//php echo do_shortcode(‘[responsivevoice_button voice=”US English Male” buttontext=”Listen to Post”]’) ?>
The rise of machine learning (ML) has enabled an entirely new class of use cases and applications. Specifically, edge computing and on-edge ML have augmented traditional devices with the ability to monitor, analyze and automate daily tasks.
Despite these advances, a major challenge remains: How do you balance the high-power demands of these ML applications with the low-power requirements of standalone, battery-powered devices? For these applications, traditional digital electronics are no longer the best option. Analog computing has emerged as the obvious choice to achieve ultra-low-power ML on the edge.
With the advent of on-edge ML, the industry has seen a proliferation of smart devices that respond to stimuli in the environment. Many households today, for example, host a virtual assistant like Amazon Alexa or Google Home that listens for a keyword before performing a task. Other examples include security cameras that monitor for movement in a frame and, on the industrial side, sensors that detect anomalies in the performance of an industrial machine.
Regardless of the specific application, all of these devices share a fundamental reliance on “always-on” ML, as shown in Figure 1.
In other words, these devices continually monitor their environment for some external trigger, such as an audio keyword or anomalous event. Upon detecting this stimulus, the device is triggered into action. In the example of a smart assistant, the device waits to hear the keyword, after which it sends the subsequent audio to the cloud for processing.
Two important factors should be noted about this scheme. First, for the scheme to work, the devices must always be on, constantly sensing the environment for the external trigger that could occur randomly at any time (or never). Second, for the best latency and privacy possible, stimulus detection must be performed on edge.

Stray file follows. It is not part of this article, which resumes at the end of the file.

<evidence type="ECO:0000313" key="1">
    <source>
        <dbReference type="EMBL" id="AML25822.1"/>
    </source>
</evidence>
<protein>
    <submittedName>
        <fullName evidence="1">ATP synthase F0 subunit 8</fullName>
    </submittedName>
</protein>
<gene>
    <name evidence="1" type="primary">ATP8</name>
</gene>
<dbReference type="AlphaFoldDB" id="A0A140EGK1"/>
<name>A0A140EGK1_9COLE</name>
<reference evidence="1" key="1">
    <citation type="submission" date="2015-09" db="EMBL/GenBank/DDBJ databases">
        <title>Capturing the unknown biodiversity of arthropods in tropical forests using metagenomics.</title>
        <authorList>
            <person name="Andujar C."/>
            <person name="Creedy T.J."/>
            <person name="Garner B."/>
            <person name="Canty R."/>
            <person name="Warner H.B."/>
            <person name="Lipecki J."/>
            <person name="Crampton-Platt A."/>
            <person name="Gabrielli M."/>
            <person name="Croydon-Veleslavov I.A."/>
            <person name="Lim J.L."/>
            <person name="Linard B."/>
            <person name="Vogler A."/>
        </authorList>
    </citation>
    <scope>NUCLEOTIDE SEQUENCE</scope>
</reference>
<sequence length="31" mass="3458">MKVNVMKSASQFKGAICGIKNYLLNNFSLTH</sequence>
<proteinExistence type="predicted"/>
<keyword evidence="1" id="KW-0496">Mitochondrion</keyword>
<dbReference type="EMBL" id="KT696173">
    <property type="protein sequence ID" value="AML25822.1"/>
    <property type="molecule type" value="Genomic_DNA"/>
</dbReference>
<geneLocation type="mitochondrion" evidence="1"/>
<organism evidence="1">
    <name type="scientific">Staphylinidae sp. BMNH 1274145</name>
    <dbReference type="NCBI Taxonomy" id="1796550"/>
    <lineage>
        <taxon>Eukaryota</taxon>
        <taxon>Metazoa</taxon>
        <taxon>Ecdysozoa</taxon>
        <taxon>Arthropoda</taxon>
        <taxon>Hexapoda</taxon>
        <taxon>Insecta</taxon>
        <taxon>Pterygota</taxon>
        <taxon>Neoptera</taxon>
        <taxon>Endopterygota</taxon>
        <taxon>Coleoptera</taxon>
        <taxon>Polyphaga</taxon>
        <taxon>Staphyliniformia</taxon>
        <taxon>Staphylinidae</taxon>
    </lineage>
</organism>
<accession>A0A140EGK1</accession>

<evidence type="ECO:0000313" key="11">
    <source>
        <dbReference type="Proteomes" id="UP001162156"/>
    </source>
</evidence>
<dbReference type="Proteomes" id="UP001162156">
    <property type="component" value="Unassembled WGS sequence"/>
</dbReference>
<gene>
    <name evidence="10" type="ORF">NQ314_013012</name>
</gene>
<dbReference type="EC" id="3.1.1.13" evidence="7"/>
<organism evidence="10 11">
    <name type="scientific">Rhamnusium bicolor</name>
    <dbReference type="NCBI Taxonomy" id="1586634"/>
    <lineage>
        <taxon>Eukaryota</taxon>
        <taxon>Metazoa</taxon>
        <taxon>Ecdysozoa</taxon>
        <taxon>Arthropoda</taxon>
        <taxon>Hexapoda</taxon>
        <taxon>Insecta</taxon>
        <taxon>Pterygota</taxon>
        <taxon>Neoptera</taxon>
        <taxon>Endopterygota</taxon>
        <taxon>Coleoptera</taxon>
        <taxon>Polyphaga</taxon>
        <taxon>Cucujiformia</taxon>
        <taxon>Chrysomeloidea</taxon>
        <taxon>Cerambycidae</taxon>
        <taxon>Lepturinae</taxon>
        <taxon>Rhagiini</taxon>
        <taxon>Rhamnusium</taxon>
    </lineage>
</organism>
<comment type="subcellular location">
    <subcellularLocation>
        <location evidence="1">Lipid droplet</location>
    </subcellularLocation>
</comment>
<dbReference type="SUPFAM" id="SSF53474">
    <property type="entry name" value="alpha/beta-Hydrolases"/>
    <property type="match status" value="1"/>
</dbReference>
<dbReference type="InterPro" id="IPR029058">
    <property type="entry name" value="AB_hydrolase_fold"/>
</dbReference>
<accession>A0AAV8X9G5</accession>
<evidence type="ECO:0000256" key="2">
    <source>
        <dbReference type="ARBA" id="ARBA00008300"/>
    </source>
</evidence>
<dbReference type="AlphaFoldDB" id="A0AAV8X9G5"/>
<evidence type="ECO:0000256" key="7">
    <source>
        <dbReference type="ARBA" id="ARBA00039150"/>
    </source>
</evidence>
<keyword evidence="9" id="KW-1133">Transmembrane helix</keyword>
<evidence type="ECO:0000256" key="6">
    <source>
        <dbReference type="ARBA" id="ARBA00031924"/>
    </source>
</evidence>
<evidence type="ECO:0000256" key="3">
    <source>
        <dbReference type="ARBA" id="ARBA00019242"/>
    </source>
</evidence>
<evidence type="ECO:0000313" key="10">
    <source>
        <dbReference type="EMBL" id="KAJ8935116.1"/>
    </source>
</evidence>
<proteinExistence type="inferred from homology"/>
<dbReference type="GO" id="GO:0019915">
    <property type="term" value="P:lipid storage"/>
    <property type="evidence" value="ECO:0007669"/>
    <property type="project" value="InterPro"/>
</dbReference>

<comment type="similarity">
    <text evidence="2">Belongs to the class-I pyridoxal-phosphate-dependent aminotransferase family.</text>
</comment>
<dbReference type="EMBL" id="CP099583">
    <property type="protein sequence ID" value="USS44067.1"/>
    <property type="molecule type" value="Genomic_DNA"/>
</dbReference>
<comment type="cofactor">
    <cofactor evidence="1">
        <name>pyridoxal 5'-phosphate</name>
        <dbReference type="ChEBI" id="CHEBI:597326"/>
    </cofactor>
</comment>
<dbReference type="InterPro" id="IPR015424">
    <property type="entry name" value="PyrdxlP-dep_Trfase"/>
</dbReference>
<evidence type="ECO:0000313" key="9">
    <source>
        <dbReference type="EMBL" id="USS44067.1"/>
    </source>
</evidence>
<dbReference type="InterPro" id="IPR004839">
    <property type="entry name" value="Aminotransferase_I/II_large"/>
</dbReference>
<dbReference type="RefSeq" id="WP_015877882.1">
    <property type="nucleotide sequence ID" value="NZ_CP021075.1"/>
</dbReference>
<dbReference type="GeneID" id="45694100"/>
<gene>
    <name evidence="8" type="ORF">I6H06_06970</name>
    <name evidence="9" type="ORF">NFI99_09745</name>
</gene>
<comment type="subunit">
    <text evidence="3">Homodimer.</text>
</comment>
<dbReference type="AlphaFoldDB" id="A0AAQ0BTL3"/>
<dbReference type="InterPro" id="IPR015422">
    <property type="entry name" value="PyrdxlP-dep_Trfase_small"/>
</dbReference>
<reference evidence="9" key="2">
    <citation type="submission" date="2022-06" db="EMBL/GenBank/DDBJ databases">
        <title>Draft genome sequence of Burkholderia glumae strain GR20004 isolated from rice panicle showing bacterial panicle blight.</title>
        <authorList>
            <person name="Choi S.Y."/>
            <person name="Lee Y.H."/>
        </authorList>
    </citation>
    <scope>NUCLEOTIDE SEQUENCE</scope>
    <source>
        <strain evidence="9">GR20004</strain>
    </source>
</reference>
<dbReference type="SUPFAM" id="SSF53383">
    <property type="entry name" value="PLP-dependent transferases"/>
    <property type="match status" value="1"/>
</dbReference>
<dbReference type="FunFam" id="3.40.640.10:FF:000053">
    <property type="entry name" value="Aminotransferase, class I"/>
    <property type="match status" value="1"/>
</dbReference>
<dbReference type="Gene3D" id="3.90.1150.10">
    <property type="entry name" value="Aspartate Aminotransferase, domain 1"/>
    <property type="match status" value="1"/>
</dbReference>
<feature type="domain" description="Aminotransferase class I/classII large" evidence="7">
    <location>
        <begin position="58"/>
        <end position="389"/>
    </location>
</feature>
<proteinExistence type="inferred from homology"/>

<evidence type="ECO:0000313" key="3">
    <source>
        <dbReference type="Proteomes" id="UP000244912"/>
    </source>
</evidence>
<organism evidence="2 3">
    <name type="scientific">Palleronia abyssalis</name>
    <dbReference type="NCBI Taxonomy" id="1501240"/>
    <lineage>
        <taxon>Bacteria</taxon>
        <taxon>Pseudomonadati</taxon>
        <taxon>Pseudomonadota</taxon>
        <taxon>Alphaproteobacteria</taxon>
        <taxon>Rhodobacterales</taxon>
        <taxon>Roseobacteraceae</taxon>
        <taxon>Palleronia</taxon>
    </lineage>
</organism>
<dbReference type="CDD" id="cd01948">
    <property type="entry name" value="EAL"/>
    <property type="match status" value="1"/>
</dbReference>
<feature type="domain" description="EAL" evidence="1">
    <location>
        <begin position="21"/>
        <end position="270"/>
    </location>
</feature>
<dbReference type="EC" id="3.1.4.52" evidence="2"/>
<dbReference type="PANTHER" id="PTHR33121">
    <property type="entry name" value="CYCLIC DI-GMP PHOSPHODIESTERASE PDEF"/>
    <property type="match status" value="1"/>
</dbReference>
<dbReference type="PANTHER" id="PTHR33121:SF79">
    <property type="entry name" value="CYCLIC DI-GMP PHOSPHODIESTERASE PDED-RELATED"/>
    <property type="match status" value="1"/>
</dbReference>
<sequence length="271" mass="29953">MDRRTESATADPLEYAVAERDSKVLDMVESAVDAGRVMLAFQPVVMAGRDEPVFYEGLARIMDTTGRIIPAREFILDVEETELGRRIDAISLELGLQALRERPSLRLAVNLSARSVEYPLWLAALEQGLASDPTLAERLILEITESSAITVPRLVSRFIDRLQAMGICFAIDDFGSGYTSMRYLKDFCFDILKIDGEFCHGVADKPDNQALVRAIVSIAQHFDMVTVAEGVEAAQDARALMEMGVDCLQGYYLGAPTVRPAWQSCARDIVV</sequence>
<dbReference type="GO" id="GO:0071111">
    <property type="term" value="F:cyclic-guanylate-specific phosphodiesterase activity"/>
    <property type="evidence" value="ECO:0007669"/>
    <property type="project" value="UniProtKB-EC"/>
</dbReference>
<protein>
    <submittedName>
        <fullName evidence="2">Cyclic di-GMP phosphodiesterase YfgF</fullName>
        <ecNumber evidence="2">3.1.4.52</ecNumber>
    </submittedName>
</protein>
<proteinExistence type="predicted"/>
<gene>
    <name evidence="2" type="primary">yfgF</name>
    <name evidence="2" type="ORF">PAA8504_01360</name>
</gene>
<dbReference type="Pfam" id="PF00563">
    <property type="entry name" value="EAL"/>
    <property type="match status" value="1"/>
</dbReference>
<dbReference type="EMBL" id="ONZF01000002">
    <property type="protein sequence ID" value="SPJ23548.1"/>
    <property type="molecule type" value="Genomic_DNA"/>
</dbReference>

The result is a fundamental tradeoff between device power efficiency and performance. To detect the stimulus, the machine must be constantly on and performing ML computations to determine whether or not the event of interest has occurred. Because many of these devices run the associated ML algorithms on relatively high-power digital system-on-chips (SoCs), they burn most of their power simply by waiting for a trigger event.
Analog computing for ML
Amid these challenges, analog computing has recently resurged for the purpose of low-power ML.
As opposed to digital computation, which performs arithmetic operations via symbolic computation (1s and 0s), analog computation relies on precise voltage and current values. Analog computation is particularly well suited for ML applications for several reasons.
One primary reason is that almost all ML applications begin by analyzing data—originally analog—in their raw form. Because the output of most sensors is an analog signal, analog computation makes sense in that it enables computation in the data’s original format—saving power and time by removing the need for costly analog-to-digital conversion in the ML workflow.
Moreover, the computational requirements of ML algorithms align well with the capabilities of analog computers. One of the most fundamental tasks in ML, for example, is the multiply-accumulate (MAC) function. You can easily implement MAC functions in analog circuitry through the summation of currents in and out of a node. In fact, a MAC function requires many transistors for a digital implementation, whereas it can be done more efficiently in analog using just a few transistors.